BrainTools: Magnetic Resonance Imaging (MRI)

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Scientists have a lot of different tools for studying the brain. BrainTools is a series that aims to give you some background information on the different gadgets and methods that are being used by scientists today.

Breaking news: our heads are not transparent!

Because of this inconvenient little fact, it isn’t very easy to see what our brains look like. For a long time, the only way to get a peek at the brain was to remove the top of the head with a sharp knife. Needless to say, most of the earliest images of brains came from the heads of dead people. Fortunately, today we have a number of noninvasive options for looking inside our heads.

One of the most popular ways to take pictures of the brain is with magnetic resonance imaging, or MRI. As the name implies, MRI works using a powerful magnet that’s about 200 times more powerful than the magnets stuck on your refrigerator. The MRI magnet is shaped like a donut, and whatever you’re trying to take a picture of needs to fit inside the hole in the middle.

How does a giant magnet create an image of the brain? It only works because people are made out of (mostly) water. A lot of water means a lot of hydrogen atoms, and a lot of hydrogen atoms means a lot of positively charged protons (each hydrogen atom has one proton in its nucleus). The magnetic field inside the MRI scanner is so powerful, that it causes a lot of the protons to spin in sync with each other, in alignment with the magnetic field. Once all the protons are spinning together, the scanner sends radio pulses at a specific frequency, causing the protons to flip their spins, creating a varying magnetic field. The physics and equations behind all of this are way above my head, but the scanner measures the changes in the magnetic field, and a computer can transform that data from the scanner into pictures.

(If all that talk about magnetic fields and radio pulses doesn’t make any sense to you, that’s OK - you can still understand MRI studies!)

MRI can be used to study the brain in a number of different ways. Since MRI creates really high-resolution images, scientists can look at the structural differences between people’s brains and see how those differences relate to differences in behavior or personality. For example, a recent study used MRI to look at the brains of criminals diagnosed with antisocial personality disorder (ASPD), and found that certain parts of the brain involved with empathy and social behavior were smaller in the criminals than in non-offenders.

Beyond size and shape, MRI can also be used to measure the thickness of different parts of the brain. At the Cognitive Neurology and Alzheimer Disease Center (CNADC) here at Northwestern, the Super Agers project uses MRI to study the brains of older adults who seem to be more resilient to the cognitive declines associated with healthy aging than the average person. All of the folds in our brain normally get a bit thinner over the course of our lives, as a consequence of healthy aging. Researchers at the CNADC found that the Super Agers have significantly less thinning than average for people of the same age, and had the same amount of thinning as people several decades younger than them.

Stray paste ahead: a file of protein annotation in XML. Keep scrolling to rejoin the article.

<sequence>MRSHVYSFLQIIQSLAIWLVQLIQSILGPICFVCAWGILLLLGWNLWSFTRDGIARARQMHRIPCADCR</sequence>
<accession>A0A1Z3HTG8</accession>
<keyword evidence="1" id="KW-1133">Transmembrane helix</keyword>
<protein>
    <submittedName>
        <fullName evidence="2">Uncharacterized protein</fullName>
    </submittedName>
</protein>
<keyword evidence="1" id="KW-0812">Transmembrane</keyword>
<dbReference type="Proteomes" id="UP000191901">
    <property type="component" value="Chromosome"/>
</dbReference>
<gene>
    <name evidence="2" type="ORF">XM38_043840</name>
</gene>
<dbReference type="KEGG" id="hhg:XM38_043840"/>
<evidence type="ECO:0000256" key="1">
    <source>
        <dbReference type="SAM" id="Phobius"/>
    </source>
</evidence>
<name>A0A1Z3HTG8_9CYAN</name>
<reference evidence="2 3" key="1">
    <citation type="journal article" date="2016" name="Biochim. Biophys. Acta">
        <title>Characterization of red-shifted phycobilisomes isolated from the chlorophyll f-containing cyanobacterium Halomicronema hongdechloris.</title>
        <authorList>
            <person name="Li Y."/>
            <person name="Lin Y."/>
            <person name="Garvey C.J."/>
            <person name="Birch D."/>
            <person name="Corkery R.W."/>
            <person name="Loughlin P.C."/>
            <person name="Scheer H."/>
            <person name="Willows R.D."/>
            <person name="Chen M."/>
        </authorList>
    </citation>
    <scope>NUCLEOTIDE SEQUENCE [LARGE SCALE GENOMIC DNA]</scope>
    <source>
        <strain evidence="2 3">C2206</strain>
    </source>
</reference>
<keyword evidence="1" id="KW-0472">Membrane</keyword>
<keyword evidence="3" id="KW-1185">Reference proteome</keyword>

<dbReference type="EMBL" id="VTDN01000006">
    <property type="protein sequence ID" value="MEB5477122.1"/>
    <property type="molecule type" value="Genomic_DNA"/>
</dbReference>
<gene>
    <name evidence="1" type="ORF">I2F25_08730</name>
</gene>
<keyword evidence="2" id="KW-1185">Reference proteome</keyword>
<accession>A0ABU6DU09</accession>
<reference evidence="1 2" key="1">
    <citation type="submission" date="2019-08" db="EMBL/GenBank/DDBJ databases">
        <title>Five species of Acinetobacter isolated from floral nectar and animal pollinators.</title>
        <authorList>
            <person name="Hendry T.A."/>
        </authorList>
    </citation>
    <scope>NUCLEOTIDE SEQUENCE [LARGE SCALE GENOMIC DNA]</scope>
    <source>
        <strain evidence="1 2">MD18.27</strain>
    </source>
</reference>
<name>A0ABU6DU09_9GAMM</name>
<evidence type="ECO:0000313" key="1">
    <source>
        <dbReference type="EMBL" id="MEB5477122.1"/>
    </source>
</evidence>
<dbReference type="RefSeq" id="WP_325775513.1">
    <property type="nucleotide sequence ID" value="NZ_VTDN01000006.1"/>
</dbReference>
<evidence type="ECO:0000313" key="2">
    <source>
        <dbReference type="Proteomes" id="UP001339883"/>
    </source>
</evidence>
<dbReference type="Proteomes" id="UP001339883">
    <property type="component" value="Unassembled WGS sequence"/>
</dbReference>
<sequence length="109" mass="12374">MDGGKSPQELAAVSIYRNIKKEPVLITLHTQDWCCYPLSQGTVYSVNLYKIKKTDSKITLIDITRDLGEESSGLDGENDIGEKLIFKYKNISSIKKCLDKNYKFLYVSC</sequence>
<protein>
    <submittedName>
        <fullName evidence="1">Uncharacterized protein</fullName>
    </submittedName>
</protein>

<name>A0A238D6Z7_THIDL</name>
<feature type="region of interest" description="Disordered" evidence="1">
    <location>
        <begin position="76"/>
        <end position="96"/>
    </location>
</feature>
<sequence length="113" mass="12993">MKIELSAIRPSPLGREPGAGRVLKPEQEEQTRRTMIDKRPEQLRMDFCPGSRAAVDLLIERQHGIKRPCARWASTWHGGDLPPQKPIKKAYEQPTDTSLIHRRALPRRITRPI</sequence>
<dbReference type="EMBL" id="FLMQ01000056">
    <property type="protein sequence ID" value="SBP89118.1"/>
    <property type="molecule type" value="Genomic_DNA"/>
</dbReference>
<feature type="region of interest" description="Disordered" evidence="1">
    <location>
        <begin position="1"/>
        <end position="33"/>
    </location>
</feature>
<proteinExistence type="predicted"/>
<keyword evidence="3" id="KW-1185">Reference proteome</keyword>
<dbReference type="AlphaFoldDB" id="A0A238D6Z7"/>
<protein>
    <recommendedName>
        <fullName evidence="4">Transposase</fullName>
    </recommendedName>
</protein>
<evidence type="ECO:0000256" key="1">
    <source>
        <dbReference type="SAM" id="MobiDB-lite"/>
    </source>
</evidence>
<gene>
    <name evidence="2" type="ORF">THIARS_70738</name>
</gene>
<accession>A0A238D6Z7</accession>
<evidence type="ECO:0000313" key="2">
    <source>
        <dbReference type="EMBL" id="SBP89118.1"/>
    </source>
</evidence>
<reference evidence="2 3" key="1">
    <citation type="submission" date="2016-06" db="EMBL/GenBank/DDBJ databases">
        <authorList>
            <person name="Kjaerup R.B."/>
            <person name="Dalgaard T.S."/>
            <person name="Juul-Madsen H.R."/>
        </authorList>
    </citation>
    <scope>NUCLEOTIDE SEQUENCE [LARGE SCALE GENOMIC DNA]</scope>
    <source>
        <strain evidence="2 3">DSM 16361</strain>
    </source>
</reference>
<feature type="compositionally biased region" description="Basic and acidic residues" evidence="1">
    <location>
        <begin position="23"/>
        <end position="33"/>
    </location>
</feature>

To give you a little perspective, before MRI, the only way to answer the kinds of questions asked by the previously mentioned studies was to physically remove a brain from a person’s head, meticulously dissect that brain, and manually measure the sizes and masses of the different pieces. The process can take countless hours, and the consequences of mistakes were often irreversible. One misplaced cut, and you were out of luck!

Understanding how MRI can be used to further our understanding of the brain is very important, but if you only take one thing away from this post, make sure it is this: big magnets are very dangerous! MRI magnets can turn any metal object, even something as small as a paperclip or hairpin, into a dangerous projectile. This is why the people who do MRI research make sure to screen people very carefully before letting them near the magnet. For people who pass the screening, MRI is safe and painless (Scientists have raised animals for their entire lives inside a magnetic field as strong as an MRI, and these animals don’t turn out any differently than animals raised under “normal” conditions).

The advent of MRI literally opened up a window into our heads (or whatever part of the body you want to see). While MRI isn’t perfect - just like any camera, it has a hard time capturing an image of something that is moving - it is a significant improvement over older techniques (like X-ray), and far more tolerable for people than surgery. And the principles of MRI can be extended to measure more than just size and shape, but what parts of the brain are actually involved in specific behaviors.

Questions? Thoughts? Leave a comment, or get in touch with me on Twitter, @jimkloet.

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